collapsing at that moment: run away, flee at once: he has to do everything that
    on the human level is possible, that is, that life is at stake. And here no
    compromises can be allowed, no merciful invocations, but this attitude must
    necessarily be taken. It is the terror of losing love; the terror of not gaining all
    the love that I must acquire (Our father Founder, Sept. 4, 1970).
    Of course, we have to implore the help of the Holy Spirit so that He can enlighten us and
    give us the necessary grace to resist sin the moment we know it is a sin. Perception and
    understanding must be followed by union, which leads to action. We must immediately
    put into practice the resolution we make regarding the insight we receive from the Holy
    Spirit. By hesitating and procrastinating, we will only allow the Devil to find new ways to
    enter into our lives. Let us put the grace of God into practice.
    Temptation is a trial in which man has a free choice of being faithful or unfaithful to God.
    Satan encouraged Jesus to deviate from the plan of his Father by misusing his authority
    and privileges. When we are tempted, the solution is to be sought in the Spirit of the
    Gospel, even in the even in the literal words of the Gospel. In His response to the first
    temptation, Jesus underscored the importance of living from the Word of God. Adam
    decides to follow his own misleading judgments; Christ makes a constant reference to the
    Word of God.
    In the first temptation, the wrong way with which one interacts with the Natural
    reality (objects, our body, or talents…) is pictured. Satan challenged Jesus to use his
    Messianic power for his self-interest. Jesus did miracles to reveal the glory of God or to
    help those in need and not to serve his personal necessities. The selfish use of accumulated
    wealth for oneself, living by the work of others, squandering in luxury and superfluity,
    while others lack the necessary things, are behaviors dictated by the evil one…. We shall
    not misuse our body, our resources and our time. They are also to be shared for the good
    of others based on our love of God. Satan’s statement implied that, “You are not the Son
    of God if you are not able to do this miracle for yourself.” Satan used tricky statement as
    he did with Eve.
    The second temptation seeks to corrupt our relationship with God. It is equivalent to
    asking God for a sign, a proof, a miracle predetermined by us. We experience this
    temptation when we doubt that God listens to us and we would like to see with our eyes
    that He fulfills His promises and that, especially in difficult moments, He removes all
    obstacles, pain and suffering from our path. We would like special treatment, asking him
    to be freed by grace and miracles of difficulties, contrarieties, and disasters that affect
    other people. Sometimes, when we read the words of Christ on the cross: My God, why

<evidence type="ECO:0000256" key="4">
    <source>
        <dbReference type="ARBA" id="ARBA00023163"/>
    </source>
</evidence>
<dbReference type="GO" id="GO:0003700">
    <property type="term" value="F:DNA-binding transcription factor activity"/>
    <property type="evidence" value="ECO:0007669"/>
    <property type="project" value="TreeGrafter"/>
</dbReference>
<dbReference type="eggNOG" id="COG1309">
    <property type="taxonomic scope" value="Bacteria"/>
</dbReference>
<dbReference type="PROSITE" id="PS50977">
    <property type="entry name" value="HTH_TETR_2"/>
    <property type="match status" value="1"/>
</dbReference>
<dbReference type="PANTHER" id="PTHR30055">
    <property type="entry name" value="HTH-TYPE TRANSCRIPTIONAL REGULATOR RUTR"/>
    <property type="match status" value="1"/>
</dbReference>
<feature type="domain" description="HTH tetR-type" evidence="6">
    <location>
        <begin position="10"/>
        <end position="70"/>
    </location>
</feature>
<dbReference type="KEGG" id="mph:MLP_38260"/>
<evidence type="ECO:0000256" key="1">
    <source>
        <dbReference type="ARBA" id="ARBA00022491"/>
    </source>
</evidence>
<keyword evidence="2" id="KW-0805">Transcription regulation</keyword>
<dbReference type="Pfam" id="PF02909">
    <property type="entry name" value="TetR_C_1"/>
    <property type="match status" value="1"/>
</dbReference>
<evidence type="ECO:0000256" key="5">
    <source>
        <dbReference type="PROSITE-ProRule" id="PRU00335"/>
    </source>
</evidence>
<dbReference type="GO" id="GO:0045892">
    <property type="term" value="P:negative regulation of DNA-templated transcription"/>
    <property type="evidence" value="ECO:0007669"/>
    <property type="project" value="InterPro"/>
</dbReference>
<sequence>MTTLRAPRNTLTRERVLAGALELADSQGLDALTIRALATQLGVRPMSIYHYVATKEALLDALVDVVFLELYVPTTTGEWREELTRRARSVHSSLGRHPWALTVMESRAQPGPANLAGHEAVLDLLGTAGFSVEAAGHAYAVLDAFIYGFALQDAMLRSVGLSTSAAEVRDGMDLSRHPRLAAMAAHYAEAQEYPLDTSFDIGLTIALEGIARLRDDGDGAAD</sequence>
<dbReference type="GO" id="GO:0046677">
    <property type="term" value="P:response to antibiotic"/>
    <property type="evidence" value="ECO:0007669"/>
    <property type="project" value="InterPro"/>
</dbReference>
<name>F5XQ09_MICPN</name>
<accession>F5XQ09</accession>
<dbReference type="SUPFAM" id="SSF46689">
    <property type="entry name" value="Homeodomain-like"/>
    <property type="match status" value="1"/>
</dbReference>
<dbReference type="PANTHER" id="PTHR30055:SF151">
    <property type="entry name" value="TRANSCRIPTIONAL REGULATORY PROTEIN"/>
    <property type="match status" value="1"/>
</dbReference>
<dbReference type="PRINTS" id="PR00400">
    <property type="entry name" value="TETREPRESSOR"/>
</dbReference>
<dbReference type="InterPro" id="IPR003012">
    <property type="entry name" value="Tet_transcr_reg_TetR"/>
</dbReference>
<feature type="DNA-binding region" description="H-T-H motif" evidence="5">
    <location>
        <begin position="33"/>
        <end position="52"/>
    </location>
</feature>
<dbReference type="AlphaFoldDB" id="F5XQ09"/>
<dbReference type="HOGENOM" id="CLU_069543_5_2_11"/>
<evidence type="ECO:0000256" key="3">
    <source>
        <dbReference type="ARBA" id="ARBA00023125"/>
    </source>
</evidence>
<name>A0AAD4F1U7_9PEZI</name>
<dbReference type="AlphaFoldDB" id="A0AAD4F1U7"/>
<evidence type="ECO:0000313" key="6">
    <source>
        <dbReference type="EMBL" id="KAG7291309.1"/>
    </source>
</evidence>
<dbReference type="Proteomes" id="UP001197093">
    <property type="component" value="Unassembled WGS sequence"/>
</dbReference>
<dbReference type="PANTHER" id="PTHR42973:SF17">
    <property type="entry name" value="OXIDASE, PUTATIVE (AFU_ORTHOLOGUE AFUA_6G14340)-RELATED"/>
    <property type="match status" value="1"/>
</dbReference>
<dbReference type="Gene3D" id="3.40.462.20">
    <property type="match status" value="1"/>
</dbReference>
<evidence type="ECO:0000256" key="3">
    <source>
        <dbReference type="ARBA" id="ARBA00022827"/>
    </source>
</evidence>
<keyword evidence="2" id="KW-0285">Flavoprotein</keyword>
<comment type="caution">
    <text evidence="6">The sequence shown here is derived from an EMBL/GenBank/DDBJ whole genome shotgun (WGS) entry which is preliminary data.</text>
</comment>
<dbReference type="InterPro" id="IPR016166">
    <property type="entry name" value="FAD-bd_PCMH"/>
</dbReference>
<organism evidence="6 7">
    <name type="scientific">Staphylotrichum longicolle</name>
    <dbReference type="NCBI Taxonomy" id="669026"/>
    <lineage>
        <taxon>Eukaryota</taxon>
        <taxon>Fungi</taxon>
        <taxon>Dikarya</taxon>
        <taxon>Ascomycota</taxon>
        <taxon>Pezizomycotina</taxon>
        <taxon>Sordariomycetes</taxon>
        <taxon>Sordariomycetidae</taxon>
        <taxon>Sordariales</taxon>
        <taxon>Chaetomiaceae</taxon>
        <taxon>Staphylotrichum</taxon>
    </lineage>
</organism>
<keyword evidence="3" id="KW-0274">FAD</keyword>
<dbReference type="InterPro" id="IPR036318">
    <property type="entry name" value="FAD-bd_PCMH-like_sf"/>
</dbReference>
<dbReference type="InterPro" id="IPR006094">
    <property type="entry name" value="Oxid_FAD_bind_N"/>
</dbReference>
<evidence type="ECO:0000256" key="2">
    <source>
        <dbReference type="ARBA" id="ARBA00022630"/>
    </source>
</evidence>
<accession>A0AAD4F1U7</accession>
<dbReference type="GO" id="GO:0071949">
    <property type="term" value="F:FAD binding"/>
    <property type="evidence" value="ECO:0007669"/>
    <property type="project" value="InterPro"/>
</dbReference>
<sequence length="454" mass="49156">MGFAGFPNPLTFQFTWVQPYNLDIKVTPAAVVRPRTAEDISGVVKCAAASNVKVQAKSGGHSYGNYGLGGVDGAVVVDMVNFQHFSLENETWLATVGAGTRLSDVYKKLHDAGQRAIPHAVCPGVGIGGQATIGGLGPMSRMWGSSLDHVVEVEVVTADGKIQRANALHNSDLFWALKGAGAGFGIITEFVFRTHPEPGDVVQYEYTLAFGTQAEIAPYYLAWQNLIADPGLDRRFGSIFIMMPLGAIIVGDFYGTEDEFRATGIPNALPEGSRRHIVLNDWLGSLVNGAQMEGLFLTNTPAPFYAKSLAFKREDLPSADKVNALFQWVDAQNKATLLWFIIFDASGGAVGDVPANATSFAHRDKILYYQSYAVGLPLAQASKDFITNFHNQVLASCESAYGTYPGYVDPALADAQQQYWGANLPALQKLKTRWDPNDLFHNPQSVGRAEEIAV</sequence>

hast thou forsaken me? we forget that he was not complaining, but was praying, reciting
    Psalm 22.
    The third temptation is the temptation of power, of domination over others. That is,
    to make selfish use of Society, of our relationship with our fellowmen.
    The choice is between to master and to serve. This choice is manifested in every attitude
    and in every condition of life. One who has attained some learning or has reached a
    position of prestige can help to grow those who are less lucky or use it to humiliate those
    who are less gifted.
    The greed for power is so overwhelming that even those who are poor are tempted to
    overpower those weaker than them.
    Jesus did not use his talents to climb the steps of the religious or political power. He was
    intelligent, lucid, courageous, and charmed the crowds. He certainly would have been
    successful… but on one condition, that he “worshiped Satan” that he ally with the
    powerful, using their methods. He made the opposite choice: he made himself a servant.
    The voice that excites in us the thirst for power that invites to promote the cult of
    personality is insistent and insidious.
    The choice is either accepting or rejecting the Father’s plan. And His plan, invariably and
    infallibly, is to bring us closer to him and to our neighbor. This is so true that he takes
    advantage even of the temptations of the devil. Blessed is the man who endures trial, for
    when he has stood the test he will receive the crown of life which God has promised to
    those who love him (James 1: 12). This explains why in our Examination of Perfection we
    look at the Evil Signs, the traces of their ubiquitous presence.
    The distrust towards God leads us to make choices contrary to his directions. Sin is not
    born of a search of evil but of good and happiness. The trouble is that, distrusting God,
    man points at the wrong target, misses the goal and self-destructs. It is a mistake, a lack of
    wisdom, a senseless cunning.
    We tend to think of temptation as something that attracts us under the guise of good. But
    temptation means also “testing” or “proving” a person’s fidelity, integrity, virtue or
    constancy. So if I tempt you, what I am really doing is measuring your ability to remain
    faithful to your principles, seeing whether you really are the person you claim to be.
    That is what the devil did with Jesus in the desert. He put him to the test by first getting
    him to doubt himself, offering him greater status and power, and then getting him to be
    over-confident (jumping off the roof of the temple, sure that the angels would catch him).
    As we begin our Lenten journey this week can see temptations either as a threat to us or
    else as moments when we can reaffirm our commitment to following Christ.
    Let us not forget how today’s Gospel text ends: And, behold, angels came and ministered
    to Him. This should remind us that the Holy Spirit responds with exactly what we need, if
    we truly fast from temptation, we avoid even thinking of following the insinuations of the
    evil one.